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    Can Going Gluten-free Help Manage Endometriosis?

    Jefferson Adams
    • There is some research evidence that shows a gluten-free diet can help improve symptoms of endometriosis for some women. So should you try it?

    Can Going Gluten-free Help Manage Endometriosis?
    Caption: Image: CC--J.K. Califf

    Celiac.com 06/06/2018 - Endometriosis is an often painful medical condition in which tissue that normally lines the inside of your uterus, known as the endometrium, begins to grow outside the uterus. There is a bit of research data to support the idea that a gluten-free diet can improve the symptoms of endometriosis for some people. Mainly a 2012 clinical study that showed 75 percent of endometriosis patients reported major improvements after 12 months without gluten.

    That bit of news has prompted more than a few women to try the diet, and more than a few to blog about it. One example is this blog entry by Lindsay Burgess. According to Burgess, She adds that gluten can “increase inflammation and can also cause digestive issues such as bloating and constipation,” which are common complaints from many who suffer from endometriosis.

    The basic theory is that endometriosis involves a good deal of inflammation, and that a gluten-free diet will somehow help to reduce inflammation in general, and that the overall result will be a reduction of symptoms and an overall improvement in the endometriosis. Burgess says the endometriosis diet is largely about “cutting down/out inflammatory foods and replacing them with foods that can really support our bodies.” 

    So, it’s not just about eliminating gluten, it is also about eating foods that promote overall health. Nothing wrong with promoting overall health by eating more nutritious foods. A more general question might be: Can eating a more nutritious diet help to improve overall health and thus help to improve symptoms of endometriosis? 

    Perhaps, but eating a more nutritious diet is always a good idea. There’s still no solid medical evidence to show that eliminating gluten alone will help to improve endometriosis, tough, it’s certainly worth a try.

    Remember, though, that many gluten-free foods are highly processed, and many are high in salt, sugar and fat, compared with their non-gluten-free counterparts. That means that simply giving up gluten likely won’t improve your diet, to say nothing of your endometriosis.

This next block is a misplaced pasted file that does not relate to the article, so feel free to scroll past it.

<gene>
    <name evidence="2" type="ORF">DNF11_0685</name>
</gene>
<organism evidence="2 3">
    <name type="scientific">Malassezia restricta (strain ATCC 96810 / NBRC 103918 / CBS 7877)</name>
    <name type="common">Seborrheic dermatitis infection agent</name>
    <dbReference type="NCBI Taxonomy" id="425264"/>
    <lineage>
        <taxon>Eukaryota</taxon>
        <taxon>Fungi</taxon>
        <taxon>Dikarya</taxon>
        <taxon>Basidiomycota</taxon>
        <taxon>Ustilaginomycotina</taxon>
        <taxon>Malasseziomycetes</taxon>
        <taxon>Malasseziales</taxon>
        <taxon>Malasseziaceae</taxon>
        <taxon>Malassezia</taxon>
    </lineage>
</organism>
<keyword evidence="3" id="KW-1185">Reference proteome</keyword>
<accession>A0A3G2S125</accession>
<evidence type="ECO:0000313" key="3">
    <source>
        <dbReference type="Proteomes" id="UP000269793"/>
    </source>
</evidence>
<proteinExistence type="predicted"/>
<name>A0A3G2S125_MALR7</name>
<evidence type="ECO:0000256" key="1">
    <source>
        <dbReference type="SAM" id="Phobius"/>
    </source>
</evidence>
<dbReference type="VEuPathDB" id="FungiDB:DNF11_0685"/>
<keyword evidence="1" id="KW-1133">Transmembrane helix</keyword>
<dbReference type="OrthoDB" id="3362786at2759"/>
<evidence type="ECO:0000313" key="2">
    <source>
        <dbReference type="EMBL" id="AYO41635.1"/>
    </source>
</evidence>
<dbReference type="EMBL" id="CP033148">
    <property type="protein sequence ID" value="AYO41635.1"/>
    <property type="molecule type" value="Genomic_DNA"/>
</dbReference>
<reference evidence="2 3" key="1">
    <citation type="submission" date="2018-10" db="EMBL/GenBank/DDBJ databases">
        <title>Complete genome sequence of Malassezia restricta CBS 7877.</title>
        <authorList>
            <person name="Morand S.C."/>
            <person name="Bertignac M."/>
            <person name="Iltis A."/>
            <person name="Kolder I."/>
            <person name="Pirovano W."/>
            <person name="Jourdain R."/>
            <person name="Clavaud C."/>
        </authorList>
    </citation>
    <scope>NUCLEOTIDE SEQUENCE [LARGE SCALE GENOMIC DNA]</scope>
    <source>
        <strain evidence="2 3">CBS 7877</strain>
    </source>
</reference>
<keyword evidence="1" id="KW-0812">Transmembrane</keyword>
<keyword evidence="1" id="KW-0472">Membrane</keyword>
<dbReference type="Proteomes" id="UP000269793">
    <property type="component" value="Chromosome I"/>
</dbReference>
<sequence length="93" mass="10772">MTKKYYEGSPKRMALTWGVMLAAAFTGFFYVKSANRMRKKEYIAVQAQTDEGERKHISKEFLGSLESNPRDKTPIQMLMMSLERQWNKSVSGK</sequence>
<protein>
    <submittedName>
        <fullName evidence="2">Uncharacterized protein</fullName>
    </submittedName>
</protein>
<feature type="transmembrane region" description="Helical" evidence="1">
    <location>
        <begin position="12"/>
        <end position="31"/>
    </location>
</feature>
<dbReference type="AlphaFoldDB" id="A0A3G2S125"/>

So, the take away here is that eating a more nutritious diet is never a bad idea, and that diet can include gluten-free foods, and these foods may improve your general health or your endometriosis.

    Endometriosis can be a painful, frustrating experience, but going gluten-free is unlikely to improve your condition, and very unlikely to “cure” it. Officially, for people who do not have medical condition that requires them to avoid gluten, it’s probably best to resist the gluten-free diet.

    So, the short of it is that, if you wish to eat gluten-free, then go ahead. But if you don’t have celiac disease or some other gluten sensitivity, don’t expect health or medical miracles, even for endometriosis.

    Any benefits gained by a more nutritious diet can likely be gained with a diet that is not gluten-free. Of course, a balanced and nutritious gluten-free diet likely won’t harm you. Otherwise, you can choose to eat an anti-inflammatory diet that is not gluten-free and probably get similar results. 

    In any case, be careful, choose carefully, and pay attention to your body.

    There’s a good article on this at EndometriosisNews.com.

    They also have a helpful link about getting started on a gluten-free diet for endometriosis

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  • About Me

    Jefferson Adams earned his B.A. and M.F.A. at Arizona State University, and has authored more than 2,000 articles on celiac disease. His coursework includes studies in biology, anatomy, medicine, and science. He previously served as Health News Examiner for Examiner.com, and provided health and medical content for Sharecare.com.

    Jefferson has spoken about celiac disease to the media, including an appearance on the KQED radio show Forum, and is the editor of the book Dangerous Grains by James Braly, MD and Ron Hoggan, MA.

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